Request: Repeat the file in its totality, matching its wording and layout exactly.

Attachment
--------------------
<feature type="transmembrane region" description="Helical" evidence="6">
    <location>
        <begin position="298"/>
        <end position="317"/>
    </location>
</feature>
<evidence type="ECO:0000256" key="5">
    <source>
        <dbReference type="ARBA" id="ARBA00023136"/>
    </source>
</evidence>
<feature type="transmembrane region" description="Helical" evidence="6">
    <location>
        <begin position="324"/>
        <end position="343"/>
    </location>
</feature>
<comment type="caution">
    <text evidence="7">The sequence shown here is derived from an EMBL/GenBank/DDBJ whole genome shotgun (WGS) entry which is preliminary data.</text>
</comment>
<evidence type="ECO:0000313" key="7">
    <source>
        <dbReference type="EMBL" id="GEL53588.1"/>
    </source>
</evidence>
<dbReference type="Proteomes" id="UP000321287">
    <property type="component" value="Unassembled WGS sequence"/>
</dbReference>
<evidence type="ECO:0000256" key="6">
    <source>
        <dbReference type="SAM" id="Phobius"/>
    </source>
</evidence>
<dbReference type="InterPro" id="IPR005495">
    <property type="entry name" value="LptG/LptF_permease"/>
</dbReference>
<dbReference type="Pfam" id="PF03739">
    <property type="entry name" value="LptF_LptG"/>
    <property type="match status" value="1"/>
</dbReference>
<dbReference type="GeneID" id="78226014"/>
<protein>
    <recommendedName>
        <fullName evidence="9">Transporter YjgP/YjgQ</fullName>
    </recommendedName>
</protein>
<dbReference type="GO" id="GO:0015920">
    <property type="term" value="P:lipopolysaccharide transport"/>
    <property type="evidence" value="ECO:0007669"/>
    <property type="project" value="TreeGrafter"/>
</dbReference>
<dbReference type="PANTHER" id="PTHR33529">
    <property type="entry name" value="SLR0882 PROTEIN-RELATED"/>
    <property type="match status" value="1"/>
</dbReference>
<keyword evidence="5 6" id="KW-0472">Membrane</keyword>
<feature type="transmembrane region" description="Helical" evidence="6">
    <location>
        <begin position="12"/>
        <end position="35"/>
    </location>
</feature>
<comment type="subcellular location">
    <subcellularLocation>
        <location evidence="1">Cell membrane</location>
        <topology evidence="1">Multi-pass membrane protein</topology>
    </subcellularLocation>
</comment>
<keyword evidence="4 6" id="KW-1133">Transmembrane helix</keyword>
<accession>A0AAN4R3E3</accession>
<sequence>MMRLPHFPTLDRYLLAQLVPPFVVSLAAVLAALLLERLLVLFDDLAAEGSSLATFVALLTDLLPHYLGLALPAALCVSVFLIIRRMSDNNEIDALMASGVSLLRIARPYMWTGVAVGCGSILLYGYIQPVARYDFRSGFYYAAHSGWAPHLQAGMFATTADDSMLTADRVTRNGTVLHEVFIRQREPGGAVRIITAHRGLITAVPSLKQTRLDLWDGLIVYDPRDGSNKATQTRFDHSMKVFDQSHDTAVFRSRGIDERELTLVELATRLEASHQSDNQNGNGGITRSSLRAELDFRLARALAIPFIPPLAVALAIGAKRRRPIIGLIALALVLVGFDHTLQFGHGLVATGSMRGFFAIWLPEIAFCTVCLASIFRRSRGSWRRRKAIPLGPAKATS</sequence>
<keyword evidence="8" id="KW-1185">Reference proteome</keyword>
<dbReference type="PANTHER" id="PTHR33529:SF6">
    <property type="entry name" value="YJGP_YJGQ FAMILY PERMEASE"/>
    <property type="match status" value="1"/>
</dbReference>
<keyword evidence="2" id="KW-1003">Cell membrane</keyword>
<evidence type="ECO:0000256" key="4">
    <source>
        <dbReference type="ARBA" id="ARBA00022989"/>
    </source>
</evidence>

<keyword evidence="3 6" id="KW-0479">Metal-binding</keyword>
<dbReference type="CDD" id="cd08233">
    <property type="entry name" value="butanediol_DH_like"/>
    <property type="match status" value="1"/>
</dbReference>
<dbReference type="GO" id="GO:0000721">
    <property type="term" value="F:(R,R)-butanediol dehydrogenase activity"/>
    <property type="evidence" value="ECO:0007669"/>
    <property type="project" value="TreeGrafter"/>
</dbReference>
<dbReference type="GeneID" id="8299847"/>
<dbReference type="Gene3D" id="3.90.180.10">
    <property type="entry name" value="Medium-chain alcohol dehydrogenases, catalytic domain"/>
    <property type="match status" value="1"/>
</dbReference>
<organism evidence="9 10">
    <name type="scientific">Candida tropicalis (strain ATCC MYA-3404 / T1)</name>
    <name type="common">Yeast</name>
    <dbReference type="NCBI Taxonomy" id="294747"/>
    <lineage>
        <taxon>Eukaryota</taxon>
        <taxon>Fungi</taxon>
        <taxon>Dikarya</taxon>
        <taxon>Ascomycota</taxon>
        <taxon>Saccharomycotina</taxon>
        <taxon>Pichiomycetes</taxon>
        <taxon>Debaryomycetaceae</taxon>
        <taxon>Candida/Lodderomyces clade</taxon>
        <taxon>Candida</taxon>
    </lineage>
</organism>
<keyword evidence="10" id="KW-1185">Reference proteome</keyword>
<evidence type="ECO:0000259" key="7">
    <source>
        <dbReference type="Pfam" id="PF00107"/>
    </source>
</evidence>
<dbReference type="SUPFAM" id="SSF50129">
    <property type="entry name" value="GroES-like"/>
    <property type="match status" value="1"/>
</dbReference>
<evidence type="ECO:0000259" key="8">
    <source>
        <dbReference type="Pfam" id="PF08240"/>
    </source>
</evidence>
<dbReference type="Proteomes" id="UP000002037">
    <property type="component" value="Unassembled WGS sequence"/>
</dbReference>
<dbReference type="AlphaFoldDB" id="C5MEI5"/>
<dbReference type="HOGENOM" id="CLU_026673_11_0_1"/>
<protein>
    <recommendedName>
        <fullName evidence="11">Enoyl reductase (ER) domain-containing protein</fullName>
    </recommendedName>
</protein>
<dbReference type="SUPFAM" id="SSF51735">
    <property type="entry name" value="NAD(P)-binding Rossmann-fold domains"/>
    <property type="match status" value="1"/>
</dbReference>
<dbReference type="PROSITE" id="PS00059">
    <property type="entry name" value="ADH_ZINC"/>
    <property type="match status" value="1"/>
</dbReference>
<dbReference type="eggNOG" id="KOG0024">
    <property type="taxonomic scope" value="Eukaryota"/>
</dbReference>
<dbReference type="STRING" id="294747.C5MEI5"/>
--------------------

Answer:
<feature type="transmembrane region" description="Helical" evidence="6">
    <location>
        <begin position="298"/>
        <end position="317"/>
    </location>
</feature>
<evidence type="ECO:0000256" key="5">
    <source>
        <dbReference type="ARBA" id="ARBA00023136"/>
    </source>
</evidence>
<feature type="transmembrane region" description="Helical" evidence="6">
    <location>
        <begin position="324"/>
        <end position="343"/>
    </location>
</feature>
<comment type="caution">
    <text evidence="7">The sequence shown here is derived from an EMBL/GenBank/DDBJ whole genome shotgun (WGS) entry which is preliminary data.</text>
</comment>
<evidence type="ECO:0000313" key="7">
    <source>
        <dbReference type="EMBL" id="GEL53588.1"/>
    </source>
</evidence>
<dbReference type="Proteomes" id="UP000321287">
    <property type="component" value="Unassembled WGS sequence"/>
</dbReference>
<evidence type="ECO:0000256" key="6">
    <source>
        <dbReference type="SAM" id="Phobius"/>
    </source>
</evidence>
<dbReference type="InterPro" id="IPR005495">
    <property type="entry name" value="LptG/LptF_permease"/>
</dbReference>
<dbReference type="Pfam" id="PF03739">
    <property type="entry name" value="LptF_LptG"/>
    <property type="match status" value="1"/>
</dbReference>
<dbReference type="GeneID" id="78226014"/>
<protein>
    <recommendedName>
        <fullName evidence="9">Transporter YjgP/YjgQ</fullName>
    </recommendedName>
</protein>
<dbReference type="GO" id="GO:0015920">
    <property type="term" value="P:lipopolysaccharide transport"/>
    <property type="evidence" value="ECO:0007669"/>
    <property type="project" value="TreeGrafter"/>
</dbReference>
<dbReference type="PANTHER" id="PTHR33529">
    <property type="entry name" value="SLR0882 PROTEIN-RELATED"/>
    <property type="match status" value="1"/>
</dbReference>
<keyword evidence="5 6" id="KW-0472">Membrane</keyword>
<feature type="transmembrane region" description="Helical" evidence="6">
    <location>
        <begin position="12"/>
        <end position="35"/>
    </location>
</feature>
<comment type="subcellular location">
    <subcellularLocation>
        <location evidence="1">Cell membrane</location>
        <topology evidence="1">Multi-pass membrane protein</topology>
    </subcellularLocation>
</comment>
<keyword evidence="4 6" id="KW-1133">Transmembrane helix</keyword>
<accession>A0AAN4R3E3</accession>
<sequence>MMRLPHFPTLDRYLLAQLVPPFVVSLAAVLAALLLERLLVLFDDLAAEGSSLATFVALLTDLLPHYLGLALPAALCVSVFLIIRRMSDNNEIDALMASGVSLLRIARPYMWTGVAVGCGSILLYGYIQPVARYDFRSGFYYAAHSGWAPHLQAGMFATTADDSMLTADRVTRNGTVLHEVFIRQREPGGAVRIITAHRGLITAVPSLKQTRLDLWDGLIVYDPRDGSNKATQTRFDHSMKVFDQSHDTAVFRSRGIDERELTLVELATRLEASHQSDNQNGNGGITRSSLRAELDFRLARALAIPFIPPLAVALAIGAKRRRPIIGLIALALVLVGFDHTLQFGHGLVATGSMRGFFAIWLPEIAFCTVCLASIFRRSRGSWRRRKAIPLGPAKATS</sequence>
<keyword evidence="8" id="KW-1185">Reference proteome</keyword>
<dbReference type="PANTHER" id="PTHR33529:SF6">
    <property type="entry name" value="YJGP_YJGQ FAMILY PERMEASE"/>
    <property type="match status" value="1"/>
</dbReference>
<keyword evidence="2" id="KW-1003">Cell membrane</keyword>
<evidence type="ECO:0000256" key="4">
    <source>
        <dbReference type="ARBA" id="ARBA00022989"/>
    </source>
</evidence>

<keyword evidence="3 6" id="KW-0479">Metal-binding</keyword>
<dbReference type="CDD" id="cd08233">
    <property type="entry name" value="butanediol_DH_like"/>
    <property type="match status" value="1"/>
</dbReference>
<dbReference type="GO" id="GO:0000721">
    <property type="term" value="F:(R,R)-butanediol dehydrogenase activity"/>
    <property type="evidence" value="ECO:0007669"/>
    <property type="project" value="TreeGrafter"/>
</dbReference>
<dbReference type="GeneID" id="8299847"/>
<dbReference type="Gene3D" id="3.90.180.10">
    <property type="entry name" value="Medium-chain alcohol dehydrogenases, catalytic domain"/>
    <property type="match status" value="1"/>
</dbReference>
<organism evidence="9 10">
    <name type="scientific">Candida tropicalis (strain ATCC MYA-3404 / T1)</name>
    <name type="common">Yeast</name>
    <dbReference type="NCBI Taxonomy" id="294747"/>
    <lineage>
        <taxon>Eukaryota</taxon>
        <taxon>Fungi</taxon>
        <taxon>Dikarya</taxon>
        <taxon>Ascomycota</taxon>
        <taxon>Saccharomycotina</taxon>
        <taxon>Pichiomycetes</taxon>
        <taxon>Debaryomycetaceae</taxon>
        <taxon>Candida/Lodderomyces clade</taxon>
        <taxon>Candida</taxon>
    </lineage>
</organism>
<keyword evidence="10" id="KW-1185">Reference proteome</keyword>
<evidence type="ECO:0000259" key="7">
    <source>
        <dbReference type="Pfam" id="PF00107"/>
    </source>
</evidence>
<dbReference type="SUPFAM" id="SSF50129">
    <property type="entry name" value="GroES-like"/>
    <property type="match status" value="1"/>
</dbReference>
<evidence type="ECO:0000259" key="8">
    <source>
        <dbReference type="Pfam" id="PF08240"/>
    </source>
</evidence>
<dbReference type="Proteomes" id="UP000002037">
    <property type="component" value="Unassembled WGS sequence"/>
</dbReference>
<dbReference type="AlphaFoldDB" id="C5MEI5"/>
<dbReference type="HOGENOM" id="CLU_026673_11_0_1"/>
<protein>
    <recommendedName>
        <fullName evidence="11">Enoyl reductase (ER) domain-containing protein</fullName>
    </recommendedName>
</protein>
<dbReference type="SUPFAM" id="SSF51735">
    <property type="entry name" value="NAD(P)-binding Rossmann-fold domains"/>
    <property type="match status" value="1"/>
</dbReference>
<dbReference type="PROSITE" id="PS00059">
    <property type="entry name" value="ADH_ZINC"/>
    <property type="match status" value="1"/>
</dbReference>
<dbReference type="eggNOG" id="KOG0024">
    <property type="taxonomic scope" value="Eukaryota"/>
</dbReference>
<dbReference type="STRING" id="294747.C5MEI5"/>